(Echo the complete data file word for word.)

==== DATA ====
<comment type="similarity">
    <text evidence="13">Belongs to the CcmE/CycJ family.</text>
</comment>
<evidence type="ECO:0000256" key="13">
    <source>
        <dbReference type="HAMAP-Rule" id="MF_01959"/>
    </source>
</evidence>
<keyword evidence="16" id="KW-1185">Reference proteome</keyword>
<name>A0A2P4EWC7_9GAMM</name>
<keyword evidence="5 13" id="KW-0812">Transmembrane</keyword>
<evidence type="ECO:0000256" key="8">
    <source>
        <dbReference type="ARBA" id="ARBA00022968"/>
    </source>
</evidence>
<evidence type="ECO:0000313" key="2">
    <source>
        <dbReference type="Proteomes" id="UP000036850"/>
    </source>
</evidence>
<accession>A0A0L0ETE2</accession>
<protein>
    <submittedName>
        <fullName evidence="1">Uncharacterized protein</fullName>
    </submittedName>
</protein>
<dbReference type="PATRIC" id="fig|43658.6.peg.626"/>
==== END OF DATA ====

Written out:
<comment type="similarity">
    <text evidence="13">Belongs to the CcmE/CycJ family.</text>
</comment>
<evidence type="ECO:0000256" key="13">
    <source>
        <dbReference type="HAMAP-Rule" id="MF_01959"/>
    </source>
</evidence>
<keyword evidence="16" id="KW-1185">Reference proteome</keyword>
<name>A0A2P4EWC7_9GAMM</name>
<keyword evidence="5 13" id="KW-0812">Transmembrane</keyword>
<evidence type="ECO:0000256" key="8">
    <source>
        <dbReference type="ARBA" id="ARBA00022968"/>
    </source>
</evidence>
<evidence type="ECO:0000313" key="2">
    <source>
        <dbReference type="Proteomes" id="UP000036850"/>
    </source>
</evidence>
<accession>A0A0L0ETE2</accession>
<protein>
    <submittedName>
        <fullName evidence="1">Uncharacterized protein</fullName>
    </submittedName>
</protein>
<dbReference type="PATRIC" id="fig|43658.6.peg.626"/>